St. Kates gives alumna skills for small business
When Goodie Audette ’08 decided to start a family, she realized that it was time to take charge of her working life. A busy, successful hairstylist employed at an upscale St. Paul salon, Audette felt that her demanding, six-day work weeks were incompatible with the kind of “hands-on” mom she hoped to become.
“I wanted the flexibility to make my own schedule,” she says. “I even had the audacity to think that if I went out on my own and was efficient enough, I could work fewer hours and not have to take a pay cut. That was my goal, and that's what pushed me to take the next step.”
For Audette, the next step was to become an independent contractor leasing a chair at a smaller salon. But to make the transition from big salon — where managers took care of marketing, merchandising and advertising — to her own small operation, Audette needed a strong business foundation.
She enrolled in St. Catherine University’s small business/entrepreneurship major. “St. Kate’s had everything I was looking for,” says Audette, including excellent reputation, small class sizes and an Evening, Weekend and Online Program that offered flexible class hours.
Becoming a small business owner
Audette left a guaranteed salary and benefits at the big, busy salon to rent a chair at The Petite Salon in a quiet neighborhood (West 7th St.). Her St. Kate’s degree gave her the skills to run a business and the perspective to persevere.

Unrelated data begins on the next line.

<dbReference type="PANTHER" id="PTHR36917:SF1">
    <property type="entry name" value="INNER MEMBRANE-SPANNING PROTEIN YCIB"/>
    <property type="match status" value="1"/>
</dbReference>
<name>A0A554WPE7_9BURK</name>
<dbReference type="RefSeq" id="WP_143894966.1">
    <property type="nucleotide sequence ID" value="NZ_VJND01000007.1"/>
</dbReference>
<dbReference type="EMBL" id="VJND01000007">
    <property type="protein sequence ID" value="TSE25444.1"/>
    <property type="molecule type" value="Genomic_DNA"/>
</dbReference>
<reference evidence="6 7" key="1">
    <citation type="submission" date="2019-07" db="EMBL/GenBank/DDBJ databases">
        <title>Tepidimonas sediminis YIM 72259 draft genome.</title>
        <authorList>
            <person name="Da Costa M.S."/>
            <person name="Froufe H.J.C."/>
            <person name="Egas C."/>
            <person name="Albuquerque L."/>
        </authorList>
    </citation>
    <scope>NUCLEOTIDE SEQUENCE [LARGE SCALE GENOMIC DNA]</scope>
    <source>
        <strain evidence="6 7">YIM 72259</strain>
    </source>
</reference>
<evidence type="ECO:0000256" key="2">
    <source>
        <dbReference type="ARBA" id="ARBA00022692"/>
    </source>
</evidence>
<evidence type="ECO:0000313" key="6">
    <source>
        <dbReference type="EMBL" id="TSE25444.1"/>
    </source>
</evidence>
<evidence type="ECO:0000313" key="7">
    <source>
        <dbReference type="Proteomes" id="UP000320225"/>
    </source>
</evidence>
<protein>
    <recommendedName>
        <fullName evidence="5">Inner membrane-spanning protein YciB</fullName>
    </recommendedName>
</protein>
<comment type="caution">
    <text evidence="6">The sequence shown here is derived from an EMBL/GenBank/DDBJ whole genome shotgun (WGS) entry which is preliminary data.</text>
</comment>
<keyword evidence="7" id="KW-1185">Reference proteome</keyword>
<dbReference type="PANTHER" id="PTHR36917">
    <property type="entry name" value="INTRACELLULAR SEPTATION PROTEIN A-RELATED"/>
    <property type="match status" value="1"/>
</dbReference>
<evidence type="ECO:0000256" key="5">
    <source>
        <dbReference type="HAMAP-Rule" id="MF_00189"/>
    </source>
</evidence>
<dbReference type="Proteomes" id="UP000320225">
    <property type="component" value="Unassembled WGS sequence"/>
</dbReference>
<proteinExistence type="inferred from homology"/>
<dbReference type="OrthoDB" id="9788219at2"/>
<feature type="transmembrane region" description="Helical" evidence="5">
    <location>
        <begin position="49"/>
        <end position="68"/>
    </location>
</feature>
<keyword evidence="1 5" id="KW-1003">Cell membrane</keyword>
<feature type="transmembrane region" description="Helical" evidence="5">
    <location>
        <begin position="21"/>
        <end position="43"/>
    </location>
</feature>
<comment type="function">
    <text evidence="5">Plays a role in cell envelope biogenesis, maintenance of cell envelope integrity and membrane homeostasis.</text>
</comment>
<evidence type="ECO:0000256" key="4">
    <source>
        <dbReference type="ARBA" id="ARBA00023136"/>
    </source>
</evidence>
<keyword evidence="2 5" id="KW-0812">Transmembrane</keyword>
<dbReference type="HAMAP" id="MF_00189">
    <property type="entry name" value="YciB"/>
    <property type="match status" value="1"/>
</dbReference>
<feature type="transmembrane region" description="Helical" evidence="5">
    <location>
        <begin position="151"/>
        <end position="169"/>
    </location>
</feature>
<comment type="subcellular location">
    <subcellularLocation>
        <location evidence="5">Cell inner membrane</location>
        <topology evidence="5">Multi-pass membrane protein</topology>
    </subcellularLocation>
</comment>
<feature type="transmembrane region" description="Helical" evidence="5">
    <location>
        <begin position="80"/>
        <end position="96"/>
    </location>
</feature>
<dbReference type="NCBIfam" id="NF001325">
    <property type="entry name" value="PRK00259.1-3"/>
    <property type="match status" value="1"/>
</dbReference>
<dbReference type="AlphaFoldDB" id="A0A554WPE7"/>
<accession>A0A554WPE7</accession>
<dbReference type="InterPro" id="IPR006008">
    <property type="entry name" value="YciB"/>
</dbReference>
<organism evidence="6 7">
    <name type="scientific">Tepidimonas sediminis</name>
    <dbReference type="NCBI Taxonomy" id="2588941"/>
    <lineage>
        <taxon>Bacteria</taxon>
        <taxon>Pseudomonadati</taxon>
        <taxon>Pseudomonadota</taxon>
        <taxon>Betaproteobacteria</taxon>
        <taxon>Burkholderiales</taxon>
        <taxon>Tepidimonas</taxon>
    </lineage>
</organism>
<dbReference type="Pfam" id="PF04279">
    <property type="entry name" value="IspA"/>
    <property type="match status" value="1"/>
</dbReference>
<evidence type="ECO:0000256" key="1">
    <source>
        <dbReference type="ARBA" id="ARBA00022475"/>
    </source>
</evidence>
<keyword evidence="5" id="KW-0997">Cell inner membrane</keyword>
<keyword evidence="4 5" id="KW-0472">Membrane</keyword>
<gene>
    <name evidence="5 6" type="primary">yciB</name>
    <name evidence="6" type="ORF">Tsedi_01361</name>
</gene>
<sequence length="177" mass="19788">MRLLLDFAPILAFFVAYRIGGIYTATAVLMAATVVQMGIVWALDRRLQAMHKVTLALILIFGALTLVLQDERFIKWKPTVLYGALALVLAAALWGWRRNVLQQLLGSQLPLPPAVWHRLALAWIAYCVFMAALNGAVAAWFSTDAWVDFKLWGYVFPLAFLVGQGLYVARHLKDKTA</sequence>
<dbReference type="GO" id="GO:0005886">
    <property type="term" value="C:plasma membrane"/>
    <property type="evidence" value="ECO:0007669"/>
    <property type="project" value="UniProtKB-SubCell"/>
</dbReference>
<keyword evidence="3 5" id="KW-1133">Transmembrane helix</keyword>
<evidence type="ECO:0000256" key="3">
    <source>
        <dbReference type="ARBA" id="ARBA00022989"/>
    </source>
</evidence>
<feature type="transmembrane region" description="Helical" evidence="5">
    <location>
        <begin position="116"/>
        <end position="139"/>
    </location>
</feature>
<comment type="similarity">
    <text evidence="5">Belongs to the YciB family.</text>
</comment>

“The marketing tools they taught me at St. Kate’s and the accounting background have a huge impact on how I conduct my business,” she says. “But to be honest, the biggest benefit was the confidence I gained from earning my degree from a baccalaureate college for women. In classes, we focused on how women affect the workforce, and after hearing this for a while, you start to feel like you are part of something much larger than yourself.”
Audette created marking materials and special price promotions that lured clients to her new location. In the two years since striking out on her own, she’s kept a full schedule, booking appointments weeks in advance. Her gross revenue now tops six figures.
“I’m proud that I’m earning a good living for myself and my family,” she says.
Audette wants to open her own salon some day, but right now, her two young daughters come first.
“I feel so blessed and lucky, and thankful that I earned the skills that helped me make this transition. I wish I would’ve done it earlier.”
Read about other entrepreneurial graduates who have gone into business for themselves in St. Catherine University’s magazine, SCAN: